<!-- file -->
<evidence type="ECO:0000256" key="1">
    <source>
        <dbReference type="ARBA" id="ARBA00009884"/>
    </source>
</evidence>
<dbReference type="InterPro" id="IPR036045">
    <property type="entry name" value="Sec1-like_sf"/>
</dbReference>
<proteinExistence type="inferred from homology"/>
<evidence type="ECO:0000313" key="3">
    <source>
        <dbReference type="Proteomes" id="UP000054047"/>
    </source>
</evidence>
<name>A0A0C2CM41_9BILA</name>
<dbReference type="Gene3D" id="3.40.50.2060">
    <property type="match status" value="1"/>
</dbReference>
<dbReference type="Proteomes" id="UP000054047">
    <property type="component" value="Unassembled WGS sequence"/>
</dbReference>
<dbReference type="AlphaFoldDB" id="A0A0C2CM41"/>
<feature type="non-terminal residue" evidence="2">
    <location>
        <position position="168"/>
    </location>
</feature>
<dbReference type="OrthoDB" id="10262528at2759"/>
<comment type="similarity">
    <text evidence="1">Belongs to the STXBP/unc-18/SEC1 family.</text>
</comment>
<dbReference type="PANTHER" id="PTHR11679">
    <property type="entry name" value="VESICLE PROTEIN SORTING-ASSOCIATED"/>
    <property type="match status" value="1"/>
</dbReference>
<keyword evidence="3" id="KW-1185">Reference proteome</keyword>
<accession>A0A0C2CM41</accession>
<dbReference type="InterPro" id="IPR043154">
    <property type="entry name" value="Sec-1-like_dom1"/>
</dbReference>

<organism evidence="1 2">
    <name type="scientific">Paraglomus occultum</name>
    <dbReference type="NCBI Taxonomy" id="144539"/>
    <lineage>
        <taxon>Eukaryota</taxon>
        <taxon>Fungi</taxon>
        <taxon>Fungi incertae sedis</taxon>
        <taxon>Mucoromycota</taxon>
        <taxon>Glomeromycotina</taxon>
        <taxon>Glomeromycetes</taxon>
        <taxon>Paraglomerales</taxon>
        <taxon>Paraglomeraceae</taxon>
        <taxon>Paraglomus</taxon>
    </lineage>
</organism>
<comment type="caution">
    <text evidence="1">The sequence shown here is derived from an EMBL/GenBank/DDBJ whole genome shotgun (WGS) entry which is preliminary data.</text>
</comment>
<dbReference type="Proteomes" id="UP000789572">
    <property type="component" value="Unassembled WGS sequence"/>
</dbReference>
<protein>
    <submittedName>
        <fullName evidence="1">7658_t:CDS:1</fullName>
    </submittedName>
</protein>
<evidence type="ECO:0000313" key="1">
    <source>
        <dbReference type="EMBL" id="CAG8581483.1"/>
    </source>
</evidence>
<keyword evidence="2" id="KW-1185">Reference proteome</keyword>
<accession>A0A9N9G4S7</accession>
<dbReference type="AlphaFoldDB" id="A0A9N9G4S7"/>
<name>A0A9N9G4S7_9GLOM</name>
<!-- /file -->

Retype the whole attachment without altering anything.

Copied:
<evidence type="ECO:0000256" key="1">
    <source>
        <dbReference type="ARBA" id="ARBA00009884"/>
    </source>
</evidence>
<dbReference type="InterPro" id="IPR036045">
    <property type="entry name" value="Sec1-like_sf"/>
</dbReference>
<proteinExistence type="inferred from homology"/>
<evidence type="ECO:0000313" key="3">
    <source>
        <dbReference type="Proteomes" id="UP000054047"/>
    </source>
</evidence>
<name>A0A0C2CM41_9BILA</name>
<dbReference type="Gene3D" id="3.40.50.2060">
    <property type="match status" value="1"/>
</dbReference>
<dbReference type="Proteomes" id="UP000054047">
    <property type="component" value="Unassembled WGS sequence"/>
</dbReference>
<dbReference type="AlphaFoldDB" id="A0A0C2CM41"/>
<feature type="non-terminal residue" evidence="2">
    <location>
        <position position="168"/>
    </location>
</feature>
<dbReference type="OrthoDB" id="10262528at2759"/>
<comment type="similarity">
    <text evidence="1">Belongs to the STXBP/unc-18/SEC1 family.</text>
</comment>
<dbReference type="PANTHER" id="PTHR11679">
    <property type="entry name" value="VESICLE PROTEIN SORTING-ASSOCIATED"/>
    <property type="match status" value="1"/>
</dbReference>
<keyword evidence="3" id="KW-1185">Reference proteome</keyword>
<accession>A0A0C2CM41</accession>
<dbReference type="InterPro" id="IPR043154">
    <property type="entry name" value="Sec-1-like_dom1"/>
</dbReference>

<organism evidence="1 2">
    <name type="scientific">Paraglomus occultum</name>
    <dbReference type="NCBI Taxonomy" id="144539"/>
    <lineage>
        <taxon>Eukaryota</taxon>
        <taxon>Fungi</taxon>
        <taxon>Fungi incertae sedis</taxon>
        <taxon>Mucoromycota</taxon>
        <taxon>Glomeromycotina</taxon>
        <taxon>Glomeromycetes</taxon>
        <taxon>Paraglomerales</taxon>
        <taxon>Paraglomeraceae</taxon>
        <taxon>Paraglomus</taxon>
    </lineage>
</organism>
<comment type="caution">
    <text evidence="1">The sequence shown here is derived from an EMBL/GenBank/DDBJ whole genome shotgun (WGS) entry which is preliminary data.</text>
</comment>
<dbReference type="Proteomes" id="UP000789572">
    <property type="component" value="Unassembled WGS sequence"/>
</dbReference>
<protein>
    <submittedName>
        <fullName evidence="1">7658_t:CDS:1</fullName>
    </submittedName>
</protein>
<evidence type="ECO:0000313" key="1">
    <source>
        <dbReference type="EMBL" id="CAG8581483.1"/>
    </source>
</evidence>
<keyword evidence="2" id="KW-1185">Reference proteome</keyword>
<accession>A0A9N9G4S7</accession>
<dbReference type="AlphaFoldDB" id="A0A9N9G4S7"/>
<name>A0A9N9G4S7_9GLOM</name>